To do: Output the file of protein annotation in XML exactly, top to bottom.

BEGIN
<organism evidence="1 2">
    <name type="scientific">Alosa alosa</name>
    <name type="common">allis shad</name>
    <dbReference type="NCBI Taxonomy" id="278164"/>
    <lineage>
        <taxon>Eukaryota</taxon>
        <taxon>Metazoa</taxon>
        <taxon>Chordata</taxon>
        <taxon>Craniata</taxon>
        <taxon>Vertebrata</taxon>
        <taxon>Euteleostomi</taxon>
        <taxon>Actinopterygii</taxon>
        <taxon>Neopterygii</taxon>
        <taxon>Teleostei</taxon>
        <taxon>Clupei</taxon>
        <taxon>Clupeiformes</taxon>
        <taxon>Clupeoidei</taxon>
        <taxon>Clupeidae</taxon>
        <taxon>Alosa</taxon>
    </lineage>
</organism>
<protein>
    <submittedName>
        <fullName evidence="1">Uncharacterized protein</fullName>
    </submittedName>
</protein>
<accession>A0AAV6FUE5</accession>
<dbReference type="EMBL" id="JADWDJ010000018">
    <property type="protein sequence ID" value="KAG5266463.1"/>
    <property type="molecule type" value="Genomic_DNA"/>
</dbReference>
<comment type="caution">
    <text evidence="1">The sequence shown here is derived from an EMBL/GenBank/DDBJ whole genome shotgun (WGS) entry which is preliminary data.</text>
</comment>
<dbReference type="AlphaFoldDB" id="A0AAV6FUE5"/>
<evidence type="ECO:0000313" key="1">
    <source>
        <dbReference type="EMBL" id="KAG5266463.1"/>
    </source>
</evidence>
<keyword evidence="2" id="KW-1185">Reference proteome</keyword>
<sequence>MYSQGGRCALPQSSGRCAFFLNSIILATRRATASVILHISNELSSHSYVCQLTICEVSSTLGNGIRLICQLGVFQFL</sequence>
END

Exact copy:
<organism evidence="1 2">
    <name type="scientific">Alosa alosa</name>
    <name type="common">allis shad</name>
    <dbReference type="NCBI Taxonomy" id="278164"/>
    <lineage>
        <taxon>Eukaryota</taxon>
        <taxon>Metazoa</taxon>
        <taxon>Chordata</taxon>
        <taxon>Craniata</taxon>
        <taxon>Vertebrata</taxon>
        <taxon>Euteleostomi</taxon>
        <taxon>Actinopterygii</taxon>
        <taxon>Neopterygii</taxon>
        <taxon>Teleostei</taxon>
        <taxon>Clupei</taxon>
        <taxon>Clupeiformes</taxon>
        <taxon>Clupeoidei</taxon>
        <taxon>Clupeidae</taxon>
        <taxon>Alosa</taxon>
    </lineage>
</organism>
<protein>
    <submittedName>
        <fullName evidence="1">Uncharacterized protein</fullName>
    </submittedName>
</protein>
<accession>A0AAV6FUE5</accession>
<dbReference type="EMBL" id="JADWDJ010000018">
    <property type="protein sequence ID" value="KAG5266463.1"/>
    <property type="molecule type" value="Genomic_DNA"/>
</dbReference>
<comment type="caution">
    <text evidence="1">The sequence shown here is derived from an EMBL/GenBank/DDBJ whole genome shotgun (WGS) entry which is preliminary data.</text>
</comment>
<dbReference type="AlphaFoldDB" id="A0AAV6FUE5"/>
<evidence type="ECO:0000313" key="1">
    <source>
        <dbReference type="EMBL" id="KAG5266463.1"/>
    </source>
</evidence>
<keyword evidence="2" id="KW-1185">Reference proteome</keyword>
<sequence>MYSQGGRCALPQSSGRCAFFLNSIILATRRATASVILHISNELSSHSYVCQLTICEVSSTLGNGIRLICQLGVFQFL</sequence>